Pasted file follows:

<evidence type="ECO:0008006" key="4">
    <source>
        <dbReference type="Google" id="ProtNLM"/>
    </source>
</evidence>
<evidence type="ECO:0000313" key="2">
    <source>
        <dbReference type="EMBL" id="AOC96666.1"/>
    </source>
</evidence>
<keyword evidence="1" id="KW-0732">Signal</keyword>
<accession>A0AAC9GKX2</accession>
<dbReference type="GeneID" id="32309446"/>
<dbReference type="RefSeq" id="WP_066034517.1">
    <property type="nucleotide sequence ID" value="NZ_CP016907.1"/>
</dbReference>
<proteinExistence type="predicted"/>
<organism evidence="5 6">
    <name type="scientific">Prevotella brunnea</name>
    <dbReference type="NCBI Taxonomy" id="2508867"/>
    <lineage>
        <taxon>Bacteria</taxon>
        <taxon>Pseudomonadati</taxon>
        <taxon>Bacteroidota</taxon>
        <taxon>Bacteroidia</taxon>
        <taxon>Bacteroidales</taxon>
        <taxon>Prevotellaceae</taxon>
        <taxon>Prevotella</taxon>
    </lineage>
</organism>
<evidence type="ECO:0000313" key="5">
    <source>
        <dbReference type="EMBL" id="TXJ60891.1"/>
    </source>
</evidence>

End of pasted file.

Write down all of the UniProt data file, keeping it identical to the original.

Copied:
<evidence type="ECO:0008006" key="4">
    <source>
        <dbReference type="Google" id="ProtNLM"/>
    </source>
</evidence>
<evidence type="ECO:0000313" key="2">
    <source>
        <dbReference type="EMBL" id="AOC96666.1"/>
    </source>
</evidence>
<keyword evidence="1" id="KW-0732">Signal</keyword>
<accession>A0AAC9GKX2</accession>
<dbReference type="GeneID" id="32309446"/>
<dbReference type="RefSeq" id="WP_066034517.1">
    <property type="nucleotide sequence ID" value="NZ_CP016907.1"/>
</dbReference>
<proteinExistence type="predicted"/>
<organism evidence="5 6">
    <name type="scientific">Prevotella brunnea</name>
    <dbReference type="NCBI Taxonomy" id="2508867"/>
    <lineage>
        <taxon>Bacteria</taxon>
        <taxon>Pseudomonadati</taxon>
        <taxon>Bacteroidota</taxon>
        <taxon>Bacteroidia</taxon>
        <taxon>Bacteroidales</taxon>
        <taxon>Prevotellaceae</taxon>
        <taxon>Prevotella</taxon>
    </lineage>
</organism>
<evidence type="ECO:0000313" key="5">
    <source>
        <dbReference type="EMBL" id="TXJ60891.1"/>
    </source>
</evidence>